Skip to the content

Sound fields near building facades: comparison of finite and semi-infinite reflectors on a rigid ground plane

Hopkins, C and Lam, YW 2009, 'Sound fields near building facades: comparison of finite and semi-infinite reflectors on a rigid ground plane' , Applied Acoustics, 70 (2) , pp. 300-308.

[img]
Preview
PDF - Accepted Version
Download (445kB) | Preview

    Abstract

    The sound field in front of, and close to a building facade is relevant to the measurement and prediction of environmental noise and sound insulation. For simplicity it is often assumed that the facade can be treated as a semi-infinite reflector, however in the low-frequency range (50–200 Hz) this is no longer appropriate as the wavelengths are similar or larger than the facade dimensions. Scale model measurements and predictions using integral equation methods have been used to investigate the effect of diffraction on the sound field in front of finite size reflectors. For the situation that is commonly encountered in front of building facades, the results indicate that diffraction effects are only likely to be significant in the low-frequency range (50–200 Hz) when the façade dimensions are less than 5 m. This assumes that there is a point source close to the ground and microphones at a height of 1.2 or 1.5 m, at a distance between 1 and 2 m in front of the façade. © 2008 Elsevier Ltd. All rights reserved.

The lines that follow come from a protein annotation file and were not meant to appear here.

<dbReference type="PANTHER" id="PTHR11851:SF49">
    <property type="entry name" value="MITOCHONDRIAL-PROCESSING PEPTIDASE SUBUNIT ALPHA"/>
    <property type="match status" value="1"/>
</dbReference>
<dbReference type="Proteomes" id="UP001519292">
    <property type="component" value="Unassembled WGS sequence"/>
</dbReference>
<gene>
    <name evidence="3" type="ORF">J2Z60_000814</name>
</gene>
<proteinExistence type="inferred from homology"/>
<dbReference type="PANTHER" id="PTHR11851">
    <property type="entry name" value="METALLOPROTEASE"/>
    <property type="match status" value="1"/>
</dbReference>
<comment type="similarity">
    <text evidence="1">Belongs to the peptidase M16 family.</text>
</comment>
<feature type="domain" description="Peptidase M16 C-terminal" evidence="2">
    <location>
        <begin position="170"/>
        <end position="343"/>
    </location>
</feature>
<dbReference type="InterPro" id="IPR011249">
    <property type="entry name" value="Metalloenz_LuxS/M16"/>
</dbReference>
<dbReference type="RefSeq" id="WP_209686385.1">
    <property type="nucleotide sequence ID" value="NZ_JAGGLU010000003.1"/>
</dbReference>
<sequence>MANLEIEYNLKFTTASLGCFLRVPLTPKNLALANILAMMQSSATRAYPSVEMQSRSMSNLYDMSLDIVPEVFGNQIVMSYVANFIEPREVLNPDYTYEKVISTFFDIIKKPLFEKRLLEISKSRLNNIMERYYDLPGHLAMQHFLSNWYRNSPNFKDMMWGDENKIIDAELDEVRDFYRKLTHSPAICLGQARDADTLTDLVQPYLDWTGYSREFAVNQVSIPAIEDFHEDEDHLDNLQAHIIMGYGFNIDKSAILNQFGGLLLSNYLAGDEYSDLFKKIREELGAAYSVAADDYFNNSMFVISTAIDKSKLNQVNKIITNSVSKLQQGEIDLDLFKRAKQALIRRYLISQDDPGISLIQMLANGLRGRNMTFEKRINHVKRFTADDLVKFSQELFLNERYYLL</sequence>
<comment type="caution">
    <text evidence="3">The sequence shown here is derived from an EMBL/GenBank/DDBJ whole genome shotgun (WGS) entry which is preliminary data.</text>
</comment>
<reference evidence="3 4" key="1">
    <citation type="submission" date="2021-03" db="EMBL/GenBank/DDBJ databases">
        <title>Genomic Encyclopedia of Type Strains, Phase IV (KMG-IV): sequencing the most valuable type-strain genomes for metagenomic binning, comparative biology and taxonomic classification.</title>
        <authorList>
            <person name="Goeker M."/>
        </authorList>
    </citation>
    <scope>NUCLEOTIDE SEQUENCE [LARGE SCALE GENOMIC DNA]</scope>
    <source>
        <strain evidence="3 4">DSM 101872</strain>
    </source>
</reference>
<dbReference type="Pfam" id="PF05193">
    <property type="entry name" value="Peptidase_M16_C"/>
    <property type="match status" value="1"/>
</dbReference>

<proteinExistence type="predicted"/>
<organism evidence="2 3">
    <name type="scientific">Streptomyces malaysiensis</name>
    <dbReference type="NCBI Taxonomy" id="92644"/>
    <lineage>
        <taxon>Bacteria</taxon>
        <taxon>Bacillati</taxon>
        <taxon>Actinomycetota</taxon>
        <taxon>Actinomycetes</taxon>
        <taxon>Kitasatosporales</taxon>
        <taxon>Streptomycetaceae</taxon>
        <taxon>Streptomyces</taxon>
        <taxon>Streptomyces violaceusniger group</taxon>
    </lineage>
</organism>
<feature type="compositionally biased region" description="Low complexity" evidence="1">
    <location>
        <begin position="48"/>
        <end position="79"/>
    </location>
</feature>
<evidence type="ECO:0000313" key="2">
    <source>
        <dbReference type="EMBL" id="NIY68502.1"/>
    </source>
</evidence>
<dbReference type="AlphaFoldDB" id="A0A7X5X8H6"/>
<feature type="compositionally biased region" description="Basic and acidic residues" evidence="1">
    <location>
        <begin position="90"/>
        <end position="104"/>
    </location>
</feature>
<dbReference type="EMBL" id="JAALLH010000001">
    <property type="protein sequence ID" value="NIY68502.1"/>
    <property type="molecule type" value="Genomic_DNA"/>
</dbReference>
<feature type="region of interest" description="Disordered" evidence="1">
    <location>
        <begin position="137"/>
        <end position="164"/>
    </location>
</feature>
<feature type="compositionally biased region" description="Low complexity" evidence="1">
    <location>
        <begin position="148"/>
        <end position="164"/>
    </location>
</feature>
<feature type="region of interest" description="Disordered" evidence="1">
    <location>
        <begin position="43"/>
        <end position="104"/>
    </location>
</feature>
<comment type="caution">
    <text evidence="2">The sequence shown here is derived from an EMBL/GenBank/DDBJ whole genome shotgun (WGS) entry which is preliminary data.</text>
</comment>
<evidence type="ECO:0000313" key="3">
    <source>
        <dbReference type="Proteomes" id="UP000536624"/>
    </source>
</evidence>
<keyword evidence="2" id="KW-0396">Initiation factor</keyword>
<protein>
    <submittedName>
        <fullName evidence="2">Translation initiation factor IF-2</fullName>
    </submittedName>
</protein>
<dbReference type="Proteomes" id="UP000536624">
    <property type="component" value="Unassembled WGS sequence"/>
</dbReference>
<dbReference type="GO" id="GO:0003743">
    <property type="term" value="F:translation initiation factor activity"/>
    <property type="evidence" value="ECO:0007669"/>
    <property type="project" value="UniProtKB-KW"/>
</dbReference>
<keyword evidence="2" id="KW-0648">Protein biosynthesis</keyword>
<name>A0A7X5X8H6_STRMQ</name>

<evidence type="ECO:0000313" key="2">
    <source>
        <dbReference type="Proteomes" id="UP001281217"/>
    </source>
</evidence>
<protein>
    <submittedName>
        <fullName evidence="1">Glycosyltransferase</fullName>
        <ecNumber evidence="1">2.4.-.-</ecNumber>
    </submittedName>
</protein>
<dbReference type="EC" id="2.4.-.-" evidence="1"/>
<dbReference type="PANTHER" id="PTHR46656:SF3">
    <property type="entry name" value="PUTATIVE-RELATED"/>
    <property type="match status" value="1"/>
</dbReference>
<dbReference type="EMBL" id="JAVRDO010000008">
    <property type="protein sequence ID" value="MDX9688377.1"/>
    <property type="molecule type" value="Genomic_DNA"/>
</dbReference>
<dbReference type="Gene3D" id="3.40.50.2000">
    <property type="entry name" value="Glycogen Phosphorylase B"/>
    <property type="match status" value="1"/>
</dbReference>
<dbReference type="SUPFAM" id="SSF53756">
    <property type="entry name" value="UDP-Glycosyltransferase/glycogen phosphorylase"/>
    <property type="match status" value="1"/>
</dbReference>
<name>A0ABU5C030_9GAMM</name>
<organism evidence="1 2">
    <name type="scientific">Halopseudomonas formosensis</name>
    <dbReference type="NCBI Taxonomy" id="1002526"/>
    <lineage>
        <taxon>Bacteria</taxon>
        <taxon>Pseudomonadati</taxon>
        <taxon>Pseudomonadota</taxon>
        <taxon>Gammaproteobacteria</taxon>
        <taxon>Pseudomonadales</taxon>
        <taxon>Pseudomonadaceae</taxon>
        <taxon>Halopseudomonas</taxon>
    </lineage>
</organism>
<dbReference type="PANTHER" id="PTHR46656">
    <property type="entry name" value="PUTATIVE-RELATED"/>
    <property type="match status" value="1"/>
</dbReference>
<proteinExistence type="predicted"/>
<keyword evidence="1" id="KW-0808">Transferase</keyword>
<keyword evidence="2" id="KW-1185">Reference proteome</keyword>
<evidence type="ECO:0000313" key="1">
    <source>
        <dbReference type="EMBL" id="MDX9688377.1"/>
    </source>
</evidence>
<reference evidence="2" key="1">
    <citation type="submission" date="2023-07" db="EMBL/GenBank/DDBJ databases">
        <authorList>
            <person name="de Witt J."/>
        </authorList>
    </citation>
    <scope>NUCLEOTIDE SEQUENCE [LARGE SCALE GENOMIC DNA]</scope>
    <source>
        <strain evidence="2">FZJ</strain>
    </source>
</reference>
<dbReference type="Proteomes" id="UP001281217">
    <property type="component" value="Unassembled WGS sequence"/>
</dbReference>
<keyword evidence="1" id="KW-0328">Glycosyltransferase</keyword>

Item Type: Article
    Themes: Built and Human Environment
    Schools: Colleges and Schools > College of Science & Technology > School of Computing, Science and Engineering > Acoustics Research Centre
    Journal or Publication Title: Applied Acoustics
    Publisher: Elsevier
    Refereed: Yes
    ISSN: 0003-682X
    Related URLs:
    Depositing User: YW Lam
    Date Deposited: 10 Oct 2011 09:59
    Last Modified: 22 Jul 2014 11:09
    URI: http://usir.salford.ac.uk/id/eprint/18052

    Actions (login required)

    Edit record (repository staff only)

    Downloads per month over past year

    View more statistics